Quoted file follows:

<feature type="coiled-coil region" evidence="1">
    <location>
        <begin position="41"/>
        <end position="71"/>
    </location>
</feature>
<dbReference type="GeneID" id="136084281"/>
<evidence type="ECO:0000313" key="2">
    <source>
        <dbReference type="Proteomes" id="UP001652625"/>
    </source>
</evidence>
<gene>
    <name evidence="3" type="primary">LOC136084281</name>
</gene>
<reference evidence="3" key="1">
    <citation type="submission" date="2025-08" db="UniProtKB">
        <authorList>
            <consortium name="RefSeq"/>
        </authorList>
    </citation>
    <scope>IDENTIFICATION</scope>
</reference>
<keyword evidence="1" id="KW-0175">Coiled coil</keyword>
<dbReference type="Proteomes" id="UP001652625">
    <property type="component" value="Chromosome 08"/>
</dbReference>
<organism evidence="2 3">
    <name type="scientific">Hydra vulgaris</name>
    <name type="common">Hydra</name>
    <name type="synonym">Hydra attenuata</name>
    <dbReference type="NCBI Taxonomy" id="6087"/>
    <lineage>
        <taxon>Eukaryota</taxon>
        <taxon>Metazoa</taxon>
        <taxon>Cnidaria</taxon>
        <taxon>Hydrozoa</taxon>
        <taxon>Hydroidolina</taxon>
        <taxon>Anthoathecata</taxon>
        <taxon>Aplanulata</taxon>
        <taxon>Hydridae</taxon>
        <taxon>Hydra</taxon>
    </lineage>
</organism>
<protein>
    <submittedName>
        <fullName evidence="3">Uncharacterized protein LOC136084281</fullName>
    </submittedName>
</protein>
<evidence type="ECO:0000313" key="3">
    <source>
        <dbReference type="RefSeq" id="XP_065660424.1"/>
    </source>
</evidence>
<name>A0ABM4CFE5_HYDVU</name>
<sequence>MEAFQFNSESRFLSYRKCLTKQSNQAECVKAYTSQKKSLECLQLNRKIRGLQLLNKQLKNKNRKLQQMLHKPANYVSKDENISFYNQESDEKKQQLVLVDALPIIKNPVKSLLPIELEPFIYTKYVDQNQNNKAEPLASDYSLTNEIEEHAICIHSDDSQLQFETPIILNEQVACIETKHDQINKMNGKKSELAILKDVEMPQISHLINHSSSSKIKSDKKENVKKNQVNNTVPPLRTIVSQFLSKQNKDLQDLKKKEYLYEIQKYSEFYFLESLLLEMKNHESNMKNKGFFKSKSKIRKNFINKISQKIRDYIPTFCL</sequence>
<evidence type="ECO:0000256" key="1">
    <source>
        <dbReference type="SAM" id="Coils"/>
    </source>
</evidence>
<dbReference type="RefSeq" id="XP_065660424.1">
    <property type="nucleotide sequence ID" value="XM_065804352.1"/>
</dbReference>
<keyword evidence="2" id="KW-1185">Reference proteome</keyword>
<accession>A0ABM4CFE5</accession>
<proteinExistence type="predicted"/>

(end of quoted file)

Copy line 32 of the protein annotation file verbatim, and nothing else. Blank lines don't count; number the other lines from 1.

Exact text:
    <dbReference type="NCBI Taxonomy" id="6087"/>